It used to be that filing for bankruptcy carried with it a large measure of opprobrium. People and companies with burdensome debt felt that filing for bankruptcy would socially ostracize them or destroy their credibility, and thus was not a viable option. Today that has changed.
The global recession of the last decade has revealed that many forces outside the debtor’s control, and not caused by the debtor, are the culprit. Financial hardship resulting from these forces, and not reckless spending, are often the primary culprit.
As a result, bankruptcy today is often considered a smart financial tool for managing debt.
Myths of Bankruptcy
Many people have a huge misunderstanding of how bankruptcy works — the product of confusion, apprehension and lack of research on their part. On the one side, there are those who fear they will lose everything. On the other side, there are those who think they can discharge all of their debts in one fell swoop and keep everything they own. Neither is true. Every bankruptcy is unique to the individual or company, and the form of bankruptcy protection that fits your situation will determine how your debts and assets are treated.
Jurisdiction for Bankruptcy
Bankruptcy is a tool governed exclusive by the federal bankruptcy laws. It is not a state court matter and a petition for bankruptcy cannot be filed in state court. All bankruptcy petitions are filed in your local federal bankruptcy court, usually located in the federal courthouse. These are specialty courts created and designed specifically to handle all bankruptcy matters that arise in the United States.
Purpose of Bankruptcy
The purpose of bankruptcy is to provide the debtor a “fresh start” by discharging your debts or enabling you to manage them while carrying on. But it’s not just there to benefit the debtor. It is also designed to treat all creditors fairly. Fairness is determined in part by the type of debt involved. Some super-priority debts such as back child support, back taxes and unpaid student loans cannot even be discharged. These debts must eventually be paid, within certain conditions. Secured debts, such as real estate loans secured by the residence in question, have priority over unsecured debts. As between unsecured creditors, everyone is treated equally.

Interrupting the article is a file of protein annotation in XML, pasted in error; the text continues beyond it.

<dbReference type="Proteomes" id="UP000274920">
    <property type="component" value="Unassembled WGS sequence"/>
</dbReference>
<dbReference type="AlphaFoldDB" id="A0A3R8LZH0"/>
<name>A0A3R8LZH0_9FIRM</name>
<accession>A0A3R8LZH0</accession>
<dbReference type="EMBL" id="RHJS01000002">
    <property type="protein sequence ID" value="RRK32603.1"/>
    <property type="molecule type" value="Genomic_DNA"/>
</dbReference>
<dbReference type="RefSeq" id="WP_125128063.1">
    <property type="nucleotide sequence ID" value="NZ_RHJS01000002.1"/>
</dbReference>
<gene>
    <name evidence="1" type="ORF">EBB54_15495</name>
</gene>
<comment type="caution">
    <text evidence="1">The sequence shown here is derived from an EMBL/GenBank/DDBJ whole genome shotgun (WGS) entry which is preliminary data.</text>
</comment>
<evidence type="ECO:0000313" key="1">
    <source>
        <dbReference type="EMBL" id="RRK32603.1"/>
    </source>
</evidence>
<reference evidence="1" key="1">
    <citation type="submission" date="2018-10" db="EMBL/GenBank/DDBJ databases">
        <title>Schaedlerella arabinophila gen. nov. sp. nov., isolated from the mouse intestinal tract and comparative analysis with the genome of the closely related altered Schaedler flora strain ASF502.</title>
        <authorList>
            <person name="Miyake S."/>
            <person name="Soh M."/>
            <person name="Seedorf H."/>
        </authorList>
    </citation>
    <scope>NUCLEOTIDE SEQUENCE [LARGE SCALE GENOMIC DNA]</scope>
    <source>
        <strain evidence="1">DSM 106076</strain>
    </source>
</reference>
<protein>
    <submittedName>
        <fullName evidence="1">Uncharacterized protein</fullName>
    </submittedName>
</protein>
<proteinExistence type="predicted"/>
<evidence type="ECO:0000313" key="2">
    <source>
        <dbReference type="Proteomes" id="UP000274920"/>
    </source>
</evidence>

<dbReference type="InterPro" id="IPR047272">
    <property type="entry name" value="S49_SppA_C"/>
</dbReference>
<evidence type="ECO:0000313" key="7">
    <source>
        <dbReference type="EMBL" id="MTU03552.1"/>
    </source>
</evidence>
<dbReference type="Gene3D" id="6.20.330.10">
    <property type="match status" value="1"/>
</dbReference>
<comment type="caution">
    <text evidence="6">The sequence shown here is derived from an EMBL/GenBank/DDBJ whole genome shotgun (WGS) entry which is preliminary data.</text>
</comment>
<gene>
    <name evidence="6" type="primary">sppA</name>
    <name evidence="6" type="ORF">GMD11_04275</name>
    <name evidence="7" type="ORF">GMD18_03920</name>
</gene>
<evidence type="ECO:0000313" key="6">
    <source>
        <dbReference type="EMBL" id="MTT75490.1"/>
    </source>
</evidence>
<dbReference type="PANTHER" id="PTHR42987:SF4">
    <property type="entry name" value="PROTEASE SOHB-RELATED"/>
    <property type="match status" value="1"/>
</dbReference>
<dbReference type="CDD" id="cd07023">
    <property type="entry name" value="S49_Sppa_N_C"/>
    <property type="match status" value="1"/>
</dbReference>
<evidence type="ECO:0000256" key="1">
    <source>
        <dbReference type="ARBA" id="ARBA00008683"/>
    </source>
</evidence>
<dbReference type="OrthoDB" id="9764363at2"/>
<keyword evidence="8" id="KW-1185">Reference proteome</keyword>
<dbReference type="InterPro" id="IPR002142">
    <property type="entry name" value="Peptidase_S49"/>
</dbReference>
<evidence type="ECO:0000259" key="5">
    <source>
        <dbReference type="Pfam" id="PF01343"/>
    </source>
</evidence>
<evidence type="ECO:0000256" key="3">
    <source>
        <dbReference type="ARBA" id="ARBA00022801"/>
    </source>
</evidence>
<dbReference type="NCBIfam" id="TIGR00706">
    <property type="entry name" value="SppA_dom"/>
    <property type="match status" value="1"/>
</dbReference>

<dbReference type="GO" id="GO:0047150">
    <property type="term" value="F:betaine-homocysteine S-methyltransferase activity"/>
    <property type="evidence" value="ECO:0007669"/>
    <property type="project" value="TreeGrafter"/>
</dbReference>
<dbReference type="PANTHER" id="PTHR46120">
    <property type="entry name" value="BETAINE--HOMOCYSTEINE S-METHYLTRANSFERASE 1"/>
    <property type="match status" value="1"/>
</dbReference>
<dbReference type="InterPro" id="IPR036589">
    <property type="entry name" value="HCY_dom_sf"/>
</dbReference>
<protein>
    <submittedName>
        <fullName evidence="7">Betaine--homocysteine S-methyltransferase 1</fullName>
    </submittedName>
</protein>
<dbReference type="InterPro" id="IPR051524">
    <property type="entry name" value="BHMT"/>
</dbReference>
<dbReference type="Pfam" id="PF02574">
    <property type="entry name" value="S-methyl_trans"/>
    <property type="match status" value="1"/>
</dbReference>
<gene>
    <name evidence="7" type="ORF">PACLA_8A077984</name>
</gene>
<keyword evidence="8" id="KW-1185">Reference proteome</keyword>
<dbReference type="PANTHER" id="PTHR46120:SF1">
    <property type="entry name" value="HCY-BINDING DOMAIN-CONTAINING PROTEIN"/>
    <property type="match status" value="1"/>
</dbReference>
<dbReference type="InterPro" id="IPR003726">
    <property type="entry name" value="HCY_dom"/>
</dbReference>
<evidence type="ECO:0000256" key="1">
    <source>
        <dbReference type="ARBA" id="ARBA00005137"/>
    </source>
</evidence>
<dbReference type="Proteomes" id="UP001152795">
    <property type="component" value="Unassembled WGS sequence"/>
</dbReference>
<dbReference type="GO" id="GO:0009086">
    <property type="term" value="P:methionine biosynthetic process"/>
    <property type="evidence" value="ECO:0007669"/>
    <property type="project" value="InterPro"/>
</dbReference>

Can the Debtor Determine the Priority of Repayment?
The debtor does not have the right to determine who gets paid first; nor does the debtor have the right to pay one creditor he likes more than another creditor he does not. This applies not only to debts owed after the debtor files for bankruptcy, but also to any debts paid within 90 days prior to filing your petition. Any debts paid off during that precedent 90 days will be considered improper preferences and will be set aside by the bankruptcy trustee.
This means the trustee will contact the preferred creditor and require it to repay that amount to the trustee. The trustee, who works as a fiduciary on behalf of all creditors, then manages the bankruptcy from filing to conclusion, ensuring all legally-mandated priorities and fairness are carried out to the letter. As part of the bankruptcy proceeding, you will be required to meet with the trustee at least once during the proceedings to provide him any information or assistance he requires to do his job.
Different Forms of Bankruptcy Protection
Most individuals will file for Chapter 7 Bankruptcy or Chapter 13 Bankruptcy. These Chapters are simply Chapters from the federal Bankruptcy Code. Chapter 7’s are commonly referred to as “Straight Bankruptcy,” since most all debts are discharged after the trustee liquidates or sells all non-exempt assets. Chapter 13’s are often referred to as “Reorganizations” since the debts are merely consolidated by the trustee and paid off for a set time frame and in a manner affordable by the debtor. Your total income and debts, and the kind of debts involved, will determine which route is available – or preferable – to you.